Friday, February 12, 2010

OC...Planting?!



I've always been a birder--well, at least for a significant portion of my life. However, I have only begun down the road of being a naturalist the last few years. As a beginning birder, birds were all that mattered; I studied them fiercely, ignoring just about everything else. I looked in admiration at those who could name every plant, insect, or mammal that crossed their path, but my focus remained on birds. Then, I started to learn about butterflies...then dragonflies...and now plants and trees. I still fall well short of being an all-around naturalist--I only dabble in areas other than birds, and I am nearly ignorant in entire fields, including fish, reptiles, and amphibians. However, I'm learning. Slowly, but surely. With all the rain we've had recently, wildflowers have begun springing up in the few areas that haven't been ruined (i.e., "improved," which means paved over.) I've resolved to photograph and try to put names on them. The flower at the top of this post is Bermuda-Buttercup (Oxalis pes-caprae.) Native to Africa, my plant guide calls it "a ubiquitous and pesky weed." Still beautiful.



A very common and familiar (and native!) wildflower is Blue Dicks Dichelostemma capitatum. I found many blooming while tromping around the UCI preserve in Irvine with AlfGrimm.



I bet you don't consider cacti wildflowers. Well, they do flower--and do so beautifully. This prickly-pear (exact species uncertain...I'll have to do more research) was also in the UCI preserve.



Not all wildflowers are large and showy; indeed, some are easy to miss! Such is it with the Common Chickweed (Stellaria media), another of those obnoxious nonnative species. The flowers are so small that I didn't even notice them until I crouched down to photograph a flock of juncos! Once I had spotted them, however, I found them everywhere.



Lest you fear I've lost all interest in birds, here are a few shots of birds from Irvine Regional Park yesterday. Black Phoebes, ever common, but ever fun to watch...



Red-shouldered Hawks, always loud, and winging by in a flash of black, white, and rufous...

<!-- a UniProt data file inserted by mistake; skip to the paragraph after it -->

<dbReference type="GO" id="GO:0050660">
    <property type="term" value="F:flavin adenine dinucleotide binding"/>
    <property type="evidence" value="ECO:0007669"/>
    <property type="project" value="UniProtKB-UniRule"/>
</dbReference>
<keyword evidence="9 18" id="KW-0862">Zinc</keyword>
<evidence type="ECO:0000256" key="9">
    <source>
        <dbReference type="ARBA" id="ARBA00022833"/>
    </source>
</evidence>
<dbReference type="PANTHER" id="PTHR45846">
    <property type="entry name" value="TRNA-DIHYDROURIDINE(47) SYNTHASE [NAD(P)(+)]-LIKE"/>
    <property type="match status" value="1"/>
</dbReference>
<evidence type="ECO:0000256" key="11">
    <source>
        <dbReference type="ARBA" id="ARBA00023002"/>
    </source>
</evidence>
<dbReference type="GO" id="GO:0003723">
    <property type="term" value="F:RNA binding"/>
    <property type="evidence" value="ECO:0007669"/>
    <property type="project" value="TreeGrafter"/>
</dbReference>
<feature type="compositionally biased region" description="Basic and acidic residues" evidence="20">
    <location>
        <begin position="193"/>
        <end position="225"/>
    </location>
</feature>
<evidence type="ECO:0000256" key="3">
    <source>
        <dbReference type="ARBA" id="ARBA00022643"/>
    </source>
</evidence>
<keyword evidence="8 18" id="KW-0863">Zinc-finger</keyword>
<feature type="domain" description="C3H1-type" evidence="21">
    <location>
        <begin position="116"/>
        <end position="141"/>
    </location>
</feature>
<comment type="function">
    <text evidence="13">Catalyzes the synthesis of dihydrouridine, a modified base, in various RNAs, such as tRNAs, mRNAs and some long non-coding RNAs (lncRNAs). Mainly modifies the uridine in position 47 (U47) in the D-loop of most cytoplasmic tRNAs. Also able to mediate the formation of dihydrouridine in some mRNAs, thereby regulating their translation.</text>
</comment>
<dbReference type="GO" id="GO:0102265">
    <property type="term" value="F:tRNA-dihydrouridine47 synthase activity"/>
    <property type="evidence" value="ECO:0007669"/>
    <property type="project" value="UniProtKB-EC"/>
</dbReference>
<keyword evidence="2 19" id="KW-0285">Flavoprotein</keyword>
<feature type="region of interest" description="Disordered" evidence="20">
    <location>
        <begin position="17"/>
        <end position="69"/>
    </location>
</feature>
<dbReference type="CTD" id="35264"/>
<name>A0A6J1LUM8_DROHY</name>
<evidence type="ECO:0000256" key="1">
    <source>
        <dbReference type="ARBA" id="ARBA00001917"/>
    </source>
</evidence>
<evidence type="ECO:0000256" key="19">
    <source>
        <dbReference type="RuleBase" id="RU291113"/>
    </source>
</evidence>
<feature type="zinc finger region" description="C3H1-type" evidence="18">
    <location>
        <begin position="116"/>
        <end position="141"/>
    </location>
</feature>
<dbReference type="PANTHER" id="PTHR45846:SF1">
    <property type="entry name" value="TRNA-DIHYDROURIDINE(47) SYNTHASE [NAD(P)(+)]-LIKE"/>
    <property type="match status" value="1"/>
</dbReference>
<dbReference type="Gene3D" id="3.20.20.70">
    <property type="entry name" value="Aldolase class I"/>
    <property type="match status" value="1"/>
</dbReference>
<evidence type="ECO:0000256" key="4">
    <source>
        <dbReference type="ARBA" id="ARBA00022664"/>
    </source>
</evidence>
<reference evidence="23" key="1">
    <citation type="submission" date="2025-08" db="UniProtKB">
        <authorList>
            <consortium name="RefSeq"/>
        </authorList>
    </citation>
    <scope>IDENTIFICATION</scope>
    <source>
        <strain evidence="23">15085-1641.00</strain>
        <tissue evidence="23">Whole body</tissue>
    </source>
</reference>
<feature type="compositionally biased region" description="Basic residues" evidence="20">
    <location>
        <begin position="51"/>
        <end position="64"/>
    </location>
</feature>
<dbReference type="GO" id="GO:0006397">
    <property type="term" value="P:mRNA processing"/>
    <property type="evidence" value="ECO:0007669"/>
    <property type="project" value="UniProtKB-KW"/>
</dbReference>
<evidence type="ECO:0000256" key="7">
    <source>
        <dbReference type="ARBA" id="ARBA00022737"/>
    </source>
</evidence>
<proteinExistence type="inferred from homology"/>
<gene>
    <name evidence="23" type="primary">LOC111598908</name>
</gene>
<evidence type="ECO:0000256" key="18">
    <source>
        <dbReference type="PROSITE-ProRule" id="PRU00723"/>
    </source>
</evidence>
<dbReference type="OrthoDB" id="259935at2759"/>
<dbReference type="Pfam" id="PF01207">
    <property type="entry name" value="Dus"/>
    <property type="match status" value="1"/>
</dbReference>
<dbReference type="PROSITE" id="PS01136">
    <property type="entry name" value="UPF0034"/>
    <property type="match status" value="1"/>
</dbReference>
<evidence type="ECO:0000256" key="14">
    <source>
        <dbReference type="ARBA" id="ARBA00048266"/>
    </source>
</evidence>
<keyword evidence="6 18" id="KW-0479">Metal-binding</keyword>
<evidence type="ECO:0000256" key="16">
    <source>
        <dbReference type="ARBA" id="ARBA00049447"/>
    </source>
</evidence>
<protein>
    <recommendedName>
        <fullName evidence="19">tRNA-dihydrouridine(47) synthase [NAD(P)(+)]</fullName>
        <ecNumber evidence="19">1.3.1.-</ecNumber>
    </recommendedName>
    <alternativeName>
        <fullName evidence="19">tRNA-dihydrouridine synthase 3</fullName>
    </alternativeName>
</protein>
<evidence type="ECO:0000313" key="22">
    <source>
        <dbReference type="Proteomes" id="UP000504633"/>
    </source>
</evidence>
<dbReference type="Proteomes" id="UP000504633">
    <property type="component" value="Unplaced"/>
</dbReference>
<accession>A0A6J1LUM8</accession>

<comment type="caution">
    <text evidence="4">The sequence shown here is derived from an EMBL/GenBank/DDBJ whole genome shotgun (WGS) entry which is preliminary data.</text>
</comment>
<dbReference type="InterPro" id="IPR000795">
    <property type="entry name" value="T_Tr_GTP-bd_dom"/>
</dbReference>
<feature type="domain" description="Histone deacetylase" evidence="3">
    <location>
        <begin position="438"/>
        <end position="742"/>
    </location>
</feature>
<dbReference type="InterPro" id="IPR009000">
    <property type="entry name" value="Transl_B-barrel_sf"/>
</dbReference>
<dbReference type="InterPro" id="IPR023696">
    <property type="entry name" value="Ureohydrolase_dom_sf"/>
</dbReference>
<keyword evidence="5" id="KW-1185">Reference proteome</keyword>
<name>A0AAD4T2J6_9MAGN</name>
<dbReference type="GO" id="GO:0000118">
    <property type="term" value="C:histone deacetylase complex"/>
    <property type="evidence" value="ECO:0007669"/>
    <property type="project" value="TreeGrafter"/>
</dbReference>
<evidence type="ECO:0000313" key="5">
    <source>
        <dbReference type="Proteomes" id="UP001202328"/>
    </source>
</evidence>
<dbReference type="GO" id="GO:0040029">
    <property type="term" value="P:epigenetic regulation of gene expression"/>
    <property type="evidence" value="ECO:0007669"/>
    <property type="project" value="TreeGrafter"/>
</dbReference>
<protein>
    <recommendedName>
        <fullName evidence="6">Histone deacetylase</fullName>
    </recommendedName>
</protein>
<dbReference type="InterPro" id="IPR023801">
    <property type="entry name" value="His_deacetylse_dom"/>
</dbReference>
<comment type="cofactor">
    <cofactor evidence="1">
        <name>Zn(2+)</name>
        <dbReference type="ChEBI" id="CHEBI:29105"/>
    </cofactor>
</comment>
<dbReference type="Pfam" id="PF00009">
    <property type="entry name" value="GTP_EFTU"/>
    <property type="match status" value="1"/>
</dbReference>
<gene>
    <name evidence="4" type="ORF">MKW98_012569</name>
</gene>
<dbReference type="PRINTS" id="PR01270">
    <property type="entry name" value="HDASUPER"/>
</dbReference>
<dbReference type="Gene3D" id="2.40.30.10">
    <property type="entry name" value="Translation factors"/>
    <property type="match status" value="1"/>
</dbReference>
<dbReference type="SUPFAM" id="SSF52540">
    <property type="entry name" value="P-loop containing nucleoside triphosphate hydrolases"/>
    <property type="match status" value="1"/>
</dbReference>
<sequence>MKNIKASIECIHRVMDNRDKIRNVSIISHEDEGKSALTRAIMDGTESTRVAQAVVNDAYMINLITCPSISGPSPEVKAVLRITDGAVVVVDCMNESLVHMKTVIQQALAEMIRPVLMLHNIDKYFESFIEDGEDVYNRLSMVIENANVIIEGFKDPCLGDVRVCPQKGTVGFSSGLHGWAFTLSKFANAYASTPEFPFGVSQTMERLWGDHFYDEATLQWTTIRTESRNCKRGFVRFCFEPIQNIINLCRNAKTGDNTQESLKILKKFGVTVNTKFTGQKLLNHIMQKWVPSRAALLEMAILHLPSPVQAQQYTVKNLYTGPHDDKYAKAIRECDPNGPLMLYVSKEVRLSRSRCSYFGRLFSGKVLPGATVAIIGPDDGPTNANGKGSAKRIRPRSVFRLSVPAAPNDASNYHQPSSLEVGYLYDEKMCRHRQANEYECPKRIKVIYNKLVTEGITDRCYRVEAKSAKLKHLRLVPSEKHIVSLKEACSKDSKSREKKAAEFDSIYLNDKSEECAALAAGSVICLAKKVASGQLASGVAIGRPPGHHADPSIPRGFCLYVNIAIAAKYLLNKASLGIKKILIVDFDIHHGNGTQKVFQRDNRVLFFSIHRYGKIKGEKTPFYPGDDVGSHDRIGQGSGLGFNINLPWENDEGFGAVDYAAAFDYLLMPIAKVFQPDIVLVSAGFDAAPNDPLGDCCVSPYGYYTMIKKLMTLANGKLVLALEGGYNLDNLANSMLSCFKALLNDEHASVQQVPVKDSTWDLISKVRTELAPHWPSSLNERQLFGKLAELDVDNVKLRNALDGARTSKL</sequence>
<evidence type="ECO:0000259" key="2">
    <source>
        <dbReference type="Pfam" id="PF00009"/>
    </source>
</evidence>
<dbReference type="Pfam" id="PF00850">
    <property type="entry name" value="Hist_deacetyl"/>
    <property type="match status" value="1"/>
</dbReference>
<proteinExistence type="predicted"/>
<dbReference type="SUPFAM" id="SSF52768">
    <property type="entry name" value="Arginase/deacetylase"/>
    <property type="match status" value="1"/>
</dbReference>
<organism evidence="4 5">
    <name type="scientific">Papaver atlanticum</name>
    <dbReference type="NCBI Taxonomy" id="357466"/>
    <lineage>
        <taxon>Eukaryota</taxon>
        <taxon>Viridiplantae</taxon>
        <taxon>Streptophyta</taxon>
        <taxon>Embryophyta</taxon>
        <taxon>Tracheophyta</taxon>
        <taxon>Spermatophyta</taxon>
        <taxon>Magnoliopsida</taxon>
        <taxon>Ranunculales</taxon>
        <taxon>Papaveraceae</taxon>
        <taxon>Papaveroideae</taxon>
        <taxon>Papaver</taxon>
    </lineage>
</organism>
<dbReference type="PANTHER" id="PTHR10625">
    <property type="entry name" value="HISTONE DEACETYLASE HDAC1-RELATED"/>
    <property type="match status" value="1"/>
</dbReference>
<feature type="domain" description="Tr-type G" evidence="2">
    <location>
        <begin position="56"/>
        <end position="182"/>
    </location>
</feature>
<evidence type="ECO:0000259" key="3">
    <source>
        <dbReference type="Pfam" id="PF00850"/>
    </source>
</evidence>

If you know where to look and are very observant, you might run into a roosting Barn Owl at Irvine Regional Park...



Red-breasted Sapsuckers, initially elusive, but then wonderfully easy to find once you learn where to look...



And Common Ravens, abundant and hard to miss, but always entertaining to observe. If I were doomed to watch only one kind of bird the rest of my life, I would choose Common Ravens. They are so intelligent and playful! Several days ago, I was watching one soaring overhead when it suddenly stalled and began spiraling to the ground in tight circles, croaking gleefully the entire time. Then in resumed soaring around...apparently the flight antics had been purely for fun.

3 comments:

doug said...

Neil, with your extraordinary capabilities as a birdwatcher, you will become quite a keen naturalist. So pleased and excited to see that someone of your talent and ambition taking a serious interest in all aspects of the natural world. I'll be posting on mushrooms (again) some time in the next week; feel free to stop on by if you'd like to expand your repertoire to include those as well! :-) I say this in the hopes and expectations that you'll probably be schooling me on them in a matter of years! http://orangecountynaturalist.blogspot.com

Corey Husic said...

Nice photos, love the wildflowers.

Allen Chartier said...

Neil,

Thanks for posting some of the flowers in your area! Nancy and I had a great trip along the west coast in May/June (1985) with tons of flowers. I had lots of favorites on that trip, but among the best were the Tiburon Mariposa Tulip (bizarre) near San Francisco and Harlequin Lupine (colorful) near Yosemite. Check out my blog in a week or so, as I've gathered up some Michigan wildflower photos to help local readers get over their cabin fever...something I'm sure you never experience any more :-)